Clashes in Syria's Hasakeh displace 60,000: UN
DAMASCUS - Agence France-Presse
Syrian refugee children from the northern Syrian town of Tel Abyad sit under a make shift tent pitched up next to a truck in Akcakale, in Sanliurfa province, Turkey, June 18, 2015. Reuters PhotoClashes between the jihadist Islamic State of Iraq and the Levant (ISIL) and government troops in the northeast Syrian city of Hasakeh have displaced an estimated 60,000 people, a UN agency said on June 25.
The UN office for the Coordination of Humanitarian affairs (OCHA) said at least 50,000 people had been displaced within Hasakeh while another 10,000 had fled north towards the town of Amuda.
A Syrian OCHA official told AFP that the displaced included ethnic Arabs and Kurds.
ISIL jihadists captured two southern neighbourhoods in Hasakeh, the capital of the province by the same name, on June 25, the Britain-based Syrian Observatory for Human Rights monitor said.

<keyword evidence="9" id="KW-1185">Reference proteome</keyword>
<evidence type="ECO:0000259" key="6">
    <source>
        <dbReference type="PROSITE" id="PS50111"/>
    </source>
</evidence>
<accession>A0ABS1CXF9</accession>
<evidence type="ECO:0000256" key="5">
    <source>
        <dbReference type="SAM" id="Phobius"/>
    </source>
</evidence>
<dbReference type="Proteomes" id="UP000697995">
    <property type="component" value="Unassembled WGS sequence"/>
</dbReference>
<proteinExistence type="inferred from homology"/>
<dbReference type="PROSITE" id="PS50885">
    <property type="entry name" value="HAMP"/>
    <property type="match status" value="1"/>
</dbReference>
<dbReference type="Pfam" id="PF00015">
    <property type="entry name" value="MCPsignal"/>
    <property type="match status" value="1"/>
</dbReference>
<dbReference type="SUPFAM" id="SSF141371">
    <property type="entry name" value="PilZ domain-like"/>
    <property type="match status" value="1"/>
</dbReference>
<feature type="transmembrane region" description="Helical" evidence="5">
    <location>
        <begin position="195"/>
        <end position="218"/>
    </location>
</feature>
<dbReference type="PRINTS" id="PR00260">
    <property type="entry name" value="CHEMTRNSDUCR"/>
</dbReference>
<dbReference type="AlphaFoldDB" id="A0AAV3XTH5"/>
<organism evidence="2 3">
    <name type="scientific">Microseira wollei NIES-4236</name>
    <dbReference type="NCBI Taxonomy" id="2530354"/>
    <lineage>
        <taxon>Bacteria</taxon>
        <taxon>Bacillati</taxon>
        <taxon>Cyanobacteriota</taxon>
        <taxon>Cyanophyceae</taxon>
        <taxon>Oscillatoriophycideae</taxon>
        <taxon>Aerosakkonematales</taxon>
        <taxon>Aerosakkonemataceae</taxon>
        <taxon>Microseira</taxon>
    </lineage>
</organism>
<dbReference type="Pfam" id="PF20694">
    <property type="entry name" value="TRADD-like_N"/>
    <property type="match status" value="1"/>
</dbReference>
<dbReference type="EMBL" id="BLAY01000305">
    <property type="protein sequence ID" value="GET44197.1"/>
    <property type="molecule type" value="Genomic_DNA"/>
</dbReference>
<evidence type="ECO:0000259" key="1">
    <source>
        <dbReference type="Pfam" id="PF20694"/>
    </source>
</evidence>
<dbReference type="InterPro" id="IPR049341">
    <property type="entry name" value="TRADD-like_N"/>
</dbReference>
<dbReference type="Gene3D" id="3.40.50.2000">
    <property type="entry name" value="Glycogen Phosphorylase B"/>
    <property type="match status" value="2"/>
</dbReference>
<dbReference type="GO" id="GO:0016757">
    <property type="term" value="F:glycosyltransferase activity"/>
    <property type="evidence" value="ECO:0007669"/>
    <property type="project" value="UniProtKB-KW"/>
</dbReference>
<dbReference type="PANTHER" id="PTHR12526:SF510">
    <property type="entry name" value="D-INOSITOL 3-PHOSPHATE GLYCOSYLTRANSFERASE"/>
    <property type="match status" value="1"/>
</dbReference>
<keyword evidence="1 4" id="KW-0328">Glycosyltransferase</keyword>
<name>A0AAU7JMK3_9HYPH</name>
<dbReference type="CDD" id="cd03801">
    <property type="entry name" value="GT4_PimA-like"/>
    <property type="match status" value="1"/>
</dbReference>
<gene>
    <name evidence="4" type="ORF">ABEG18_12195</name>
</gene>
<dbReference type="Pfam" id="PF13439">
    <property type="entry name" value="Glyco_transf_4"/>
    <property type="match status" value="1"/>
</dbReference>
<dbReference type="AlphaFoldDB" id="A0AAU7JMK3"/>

OCHA, which quotes reports from local partners, added that "2,000 civilians remain trapped in the concerned neighbourhoods."
"Should the security situation continue to deteriorate, it is estimated that up to 200,000 people may try to flee Hasakeh city in the coming hours and days, most likely towards Amuda and Qamishli" to the northeast, OCHA said.
Hasakeh had a pre-war population of 300,000, including Muslim Arabs, Kurds, and Christians, according to OCHA estimates.
UN agencies and their partners in Qamishli were preparing for an influx of displaced people on June 25, OCHA said.